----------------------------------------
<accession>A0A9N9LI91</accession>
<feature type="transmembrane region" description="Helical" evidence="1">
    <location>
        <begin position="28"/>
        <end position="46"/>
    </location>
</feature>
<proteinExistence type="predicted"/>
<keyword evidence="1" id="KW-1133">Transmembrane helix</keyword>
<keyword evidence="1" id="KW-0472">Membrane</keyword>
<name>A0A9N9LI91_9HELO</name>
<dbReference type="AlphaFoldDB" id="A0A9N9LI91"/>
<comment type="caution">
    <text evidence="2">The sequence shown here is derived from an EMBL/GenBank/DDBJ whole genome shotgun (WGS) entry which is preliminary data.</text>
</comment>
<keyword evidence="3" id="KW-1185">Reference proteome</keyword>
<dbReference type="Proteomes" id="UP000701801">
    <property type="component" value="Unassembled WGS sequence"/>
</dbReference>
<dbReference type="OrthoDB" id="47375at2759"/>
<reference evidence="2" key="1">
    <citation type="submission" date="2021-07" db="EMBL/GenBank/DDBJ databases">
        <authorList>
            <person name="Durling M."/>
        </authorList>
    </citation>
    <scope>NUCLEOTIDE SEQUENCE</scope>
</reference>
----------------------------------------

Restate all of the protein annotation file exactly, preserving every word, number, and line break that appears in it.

<accession>A0A9N9LI91</accession>
<feature type="transmembrane region" description="Helical" evidence="1">
    <location>
        <begin position="28"/>
        <end position="46"/>
    </location>
</feature>
<proteinExistence type="predicted"/>
<keyword evidence="1" id="KW-1133">Transmembrane helix</keyword>
<keyword evidence="1" id="KW-0472">Membrane</keyword>
<name>A0A9N9LI91_9HELO</name>
<dbReference type="AlphaFoldDB" id="A0A9N9LI91"/>
<comment type="caution">
    <text evidence="2">The sequence shown here is derived from an EMBL/GenBank/DDBJ whole genome shotgun (WGS) entry which is preliminary data.</text>
</comment>
<keyword evidence="3" id="KW-1185">Reference proteome</keyword>
<dbReference type="Proteomes" id="UP000701801">
    <property type="component" value="Unassembled WGS sequence"/>
</dbReference>
<dbReference type="OrthoDB" id="47375at2759"/>
<reference evidence="2" key="1">
    <citation type="submission" date="2021-07" db="EMBL/GenBank/DDBJ databases">
        <authorList>
            <person name="Durling M."/>
        </authorList>
    </citation>
    <scope>NUCLEOTIDE SEQUENCE</scope>
</reference>